Mabry was seeking an opportunity where “business and mission meet” when she attended ICCC in 2016. The former educator, technology startup executive director and food company business analyst felt she had achieved the former and the latter in her previous jobs, but she had never experienced a combination of the two.

“I wanted something that was good for my heart, good for my mind and good for my pockets,” said Mabry.

Her path to establishing heyFRIEND resulted from a challenge she issued to herself while a University of Louisville MBA student: connect with 100 new people in 100 days.

What did connecting mean? It went beyond just learning someone’s name. Mabry asked, “What’s your story?” when meeting each new contact.

“I wanted to learn the ‘who’ rather than the ‘do’ of each person,” said Mabry. “So many times, we focus on what someone does for a living. If we don’t have a connection with their profession, we zone out, and it becomes a dead-end discussion. If you ask someone about their story, it always leads to deeper conversation.”

But Mabry’s personalized focus didn’t end there. She thoughtfully captured notes and followed up with a customized email to each new connection. The response was so positive from those she met, it eventually formed the basis of her small business. But it didn’t really take off until she got insight from the 2016 ICCC event.

“Could I bottle and sell connection?” Mabry had been asking herself as she considered whether her networking strategies could truly be the foundation for a successful company. She was also concerned about sustainability.

“People focus so much on starting a business,” she said. “Sustaining growth and scaling is harder.”

ICCC empowered her to think bigger from a funding perspective around what was possible. Crowdsourcing, grants, pitch competitions, microloans – the tools are out there, if you know which ones to use, and when.

Today, Mabry continues to grow her company. She coaches, consults, delivers keynote messages, tackles media appearances, leads group workshops and has written a book as she continues to establish new connections.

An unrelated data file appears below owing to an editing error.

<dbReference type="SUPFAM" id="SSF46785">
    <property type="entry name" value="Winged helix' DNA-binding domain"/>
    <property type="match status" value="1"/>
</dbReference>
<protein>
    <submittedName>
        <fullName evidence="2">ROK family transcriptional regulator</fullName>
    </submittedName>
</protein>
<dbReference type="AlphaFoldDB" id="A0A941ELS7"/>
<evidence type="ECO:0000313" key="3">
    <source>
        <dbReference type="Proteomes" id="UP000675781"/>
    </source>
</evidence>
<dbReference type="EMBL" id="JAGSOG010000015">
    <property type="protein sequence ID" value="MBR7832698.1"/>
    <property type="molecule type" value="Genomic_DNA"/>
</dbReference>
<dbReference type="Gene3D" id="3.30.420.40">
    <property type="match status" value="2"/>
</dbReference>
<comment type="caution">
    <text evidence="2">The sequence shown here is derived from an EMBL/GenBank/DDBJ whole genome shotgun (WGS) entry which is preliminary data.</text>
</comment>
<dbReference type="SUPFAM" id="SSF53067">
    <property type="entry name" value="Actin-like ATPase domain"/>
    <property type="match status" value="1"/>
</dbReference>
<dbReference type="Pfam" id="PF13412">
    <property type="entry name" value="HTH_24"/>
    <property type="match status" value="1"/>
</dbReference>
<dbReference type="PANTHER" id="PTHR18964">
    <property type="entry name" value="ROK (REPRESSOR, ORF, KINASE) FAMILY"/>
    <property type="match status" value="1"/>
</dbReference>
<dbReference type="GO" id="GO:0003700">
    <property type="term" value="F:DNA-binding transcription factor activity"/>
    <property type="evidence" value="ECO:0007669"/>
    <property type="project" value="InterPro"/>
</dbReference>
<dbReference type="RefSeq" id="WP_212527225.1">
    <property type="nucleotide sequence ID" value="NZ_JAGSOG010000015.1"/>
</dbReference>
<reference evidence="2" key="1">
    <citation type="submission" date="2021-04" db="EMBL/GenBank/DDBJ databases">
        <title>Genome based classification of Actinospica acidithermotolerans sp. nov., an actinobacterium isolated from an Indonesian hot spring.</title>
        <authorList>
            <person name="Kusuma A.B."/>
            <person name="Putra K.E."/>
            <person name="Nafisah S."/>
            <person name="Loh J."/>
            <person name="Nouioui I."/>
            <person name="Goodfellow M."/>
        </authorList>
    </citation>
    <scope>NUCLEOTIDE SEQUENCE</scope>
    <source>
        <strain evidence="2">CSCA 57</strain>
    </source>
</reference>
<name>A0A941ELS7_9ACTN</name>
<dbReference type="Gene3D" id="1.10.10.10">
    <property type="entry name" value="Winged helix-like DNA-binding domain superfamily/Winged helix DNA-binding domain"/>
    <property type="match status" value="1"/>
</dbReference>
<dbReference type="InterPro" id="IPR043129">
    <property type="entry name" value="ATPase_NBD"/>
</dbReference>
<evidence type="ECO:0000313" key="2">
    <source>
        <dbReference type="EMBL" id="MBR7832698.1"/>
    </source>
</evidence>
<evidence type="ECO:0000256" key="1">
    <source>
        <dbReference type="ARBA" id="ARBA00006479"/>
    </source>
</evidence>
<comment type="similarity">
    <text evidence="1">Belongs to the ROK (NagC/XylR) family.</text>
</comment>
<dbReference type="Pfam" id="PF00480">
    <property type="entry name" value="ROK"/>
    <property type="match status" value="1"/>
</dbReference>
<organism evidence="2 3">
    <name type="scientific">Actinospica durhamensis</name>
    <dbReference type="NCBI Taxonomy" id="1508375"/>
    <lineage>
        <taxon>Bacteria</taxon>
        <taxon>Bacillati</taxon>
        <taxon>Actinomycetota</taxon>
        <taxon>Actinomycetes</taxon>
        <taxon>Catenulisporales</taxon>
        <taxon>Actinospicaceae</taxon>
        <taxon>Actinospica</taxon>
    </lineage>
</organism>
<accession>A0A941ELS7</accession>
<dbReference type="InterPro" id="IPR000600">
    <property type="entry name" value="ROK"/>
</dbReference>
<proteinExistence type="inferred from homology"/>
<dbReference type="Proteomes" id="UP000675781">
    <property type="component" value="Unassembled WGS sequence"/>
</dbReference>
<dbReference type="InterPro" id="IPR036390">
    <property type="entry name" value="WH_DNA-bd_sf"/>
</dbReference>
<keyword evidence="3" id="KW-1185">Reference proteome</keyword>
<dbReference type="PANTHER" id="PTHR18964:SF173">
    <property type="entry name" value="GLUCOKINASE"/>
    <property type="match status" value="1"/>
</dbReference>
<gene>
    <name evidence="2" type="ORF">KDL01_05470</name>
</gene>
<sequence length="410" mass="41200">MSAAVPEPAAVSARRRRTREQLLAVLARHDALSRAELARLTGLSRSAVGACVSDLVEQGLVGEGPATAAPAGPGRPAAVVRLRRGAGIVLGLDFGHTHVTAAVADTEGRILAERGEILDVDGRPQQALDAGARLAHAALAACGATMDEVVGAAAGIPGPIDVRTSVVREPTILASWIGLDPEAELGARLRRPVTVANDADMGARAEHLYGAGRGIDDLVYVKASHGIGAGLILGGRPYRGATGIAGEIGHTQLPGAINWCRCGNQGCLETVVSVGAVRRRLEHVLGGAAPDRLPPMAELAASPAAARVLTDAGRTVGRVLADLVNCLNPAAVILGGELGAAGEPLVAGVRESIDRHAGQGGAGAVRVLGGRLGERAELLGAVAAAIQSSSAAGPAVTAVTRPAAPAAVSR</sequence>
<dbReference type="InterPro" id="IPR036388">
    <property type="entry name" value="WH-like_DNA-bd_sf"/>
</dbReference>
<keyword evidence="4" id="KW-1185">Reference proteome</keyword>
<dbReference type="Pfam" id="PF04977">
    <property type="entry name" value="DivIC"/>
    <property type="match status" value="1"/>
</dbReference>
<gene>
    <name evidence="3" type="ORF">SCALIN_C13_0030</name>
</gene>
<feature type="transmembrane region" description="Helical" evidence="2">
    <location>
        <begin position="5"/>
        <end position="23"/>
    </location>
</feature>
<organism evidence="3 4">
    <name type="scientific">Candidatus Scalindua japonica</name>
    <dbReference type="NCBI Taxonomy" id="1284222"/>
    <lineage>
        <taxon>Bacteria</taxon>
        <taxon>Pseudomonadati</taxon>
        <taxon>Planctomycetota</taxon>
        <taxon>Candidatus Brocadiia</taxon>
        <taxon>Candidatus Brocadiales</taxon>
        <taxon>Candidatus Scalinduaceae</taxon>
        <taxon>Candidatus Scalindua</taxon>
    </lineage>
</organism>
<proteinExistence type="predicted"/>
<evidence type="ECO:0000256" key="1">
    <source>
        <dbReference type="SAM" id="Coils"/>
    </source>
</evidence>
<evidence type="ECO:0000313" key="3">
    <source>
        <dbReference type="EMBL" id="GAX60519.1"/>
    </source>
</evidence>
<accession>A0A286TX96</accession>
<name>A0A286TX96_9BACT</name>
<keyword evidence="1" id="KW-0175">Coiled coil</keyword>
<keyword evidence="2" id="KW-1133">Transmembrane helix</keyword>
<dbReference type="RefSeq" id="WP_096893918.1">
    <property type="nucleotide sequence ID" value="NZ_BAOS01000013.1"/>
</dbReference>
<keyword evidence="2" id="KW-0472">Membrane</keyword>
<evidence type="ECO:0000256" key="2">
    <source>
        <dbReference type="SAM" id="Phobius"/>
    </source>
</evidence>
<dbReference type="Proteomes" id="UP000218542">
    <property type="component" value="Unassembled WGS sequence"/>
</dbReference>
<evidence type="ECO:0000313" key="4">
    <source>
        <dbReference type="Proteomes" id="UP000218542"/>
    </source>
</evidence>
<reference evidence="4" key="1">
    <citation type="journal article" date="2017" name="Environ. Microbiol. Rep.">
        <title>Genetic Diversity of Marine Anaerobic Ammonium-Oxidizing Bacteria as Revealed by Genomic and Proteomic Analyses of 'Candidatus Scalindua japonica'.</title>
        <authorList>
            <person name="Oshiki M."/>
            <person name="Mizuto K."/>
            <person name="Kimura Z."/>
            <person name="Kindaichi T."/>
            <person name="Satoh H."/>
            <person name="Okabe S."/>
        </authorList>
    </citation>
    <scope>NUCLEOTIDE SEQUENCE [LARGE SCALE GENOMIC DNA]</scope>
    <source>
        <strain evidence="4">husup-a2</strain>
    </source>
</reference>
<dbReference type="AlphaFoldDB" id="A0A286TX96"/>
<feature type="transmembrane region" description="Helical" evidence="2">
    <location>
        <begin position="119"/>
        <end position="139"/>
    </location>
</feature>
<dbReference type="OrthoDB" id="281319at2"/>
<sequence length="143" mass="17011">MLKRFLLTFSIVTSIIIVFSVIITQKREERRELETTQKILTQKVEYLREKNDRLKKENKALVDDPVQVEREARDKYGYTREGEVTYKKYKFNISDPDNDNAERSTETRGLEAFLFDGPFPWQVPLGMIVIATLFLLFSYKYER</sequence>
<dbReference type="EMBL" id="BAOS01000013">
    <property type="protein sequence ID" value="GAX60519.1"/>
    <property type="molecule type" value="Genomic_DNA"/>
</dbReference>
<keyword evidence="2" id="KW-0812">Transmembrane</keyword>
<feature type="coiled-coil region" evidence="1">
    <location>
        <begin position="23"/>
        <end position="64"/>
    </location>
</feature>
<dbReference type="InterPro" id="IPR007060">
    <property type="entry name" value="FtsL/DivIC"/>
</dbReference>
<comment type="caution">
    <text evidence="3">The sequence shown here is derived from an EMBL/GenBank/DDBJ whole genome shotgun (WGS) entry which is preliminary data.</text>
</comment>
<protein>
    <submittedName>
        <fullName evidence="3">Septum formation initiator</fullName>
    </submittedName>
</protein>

Tom Chulick, President and CEO of the St. Louis Regional Chamber, said when small businesses succeed, St. Louis succeeds.

“Growing small businesses and adding jobs are at the core of the Chamber’s mission,” Chulick said. “It’s through deliberate and intentional collaborations with corporate partners that programs like these happen.”

Mabry has formed a closer relationship with Regions professionals since the 2016 ICCC event. Chenoa Hughes, who works for the bank in nearby O’Fallon, Missouri, attended a workshop Mabry conducted in February.

“The break-out sessions I attended addressed ways brands can be promoted via social media and how influencers play a role in that,” said Hughes. “The workshop provided a glimpse of starting and growing a business from an entrepreneurial idea. It offered me a new perspective that I now  consider in my commercial banking role.”

With ICCC heading back to St. Louis in September, Mabry is excited by the prospect of what else she can learn – and what the future holds for heyFRIEND.

“What can it really be?” Mabry thoughtfully reflects. It’s likely that both her established and future connections will help her take heyFRIEND to the next level of success.

For other entrepreneurs interested in exploring that next level, more information on qualifications can be found on this St. Louis-specific website organized by ICCC.

Most companies that are accepted into the program are established businesses, rather than startups. But ICCC looks at the business plan and potential of each applicant – and program staff keep an open mind on which companies are best positioned for growth. The full application can be found at apply.iccapitalconnections.org. Applications are due by Aug. 31, 2019.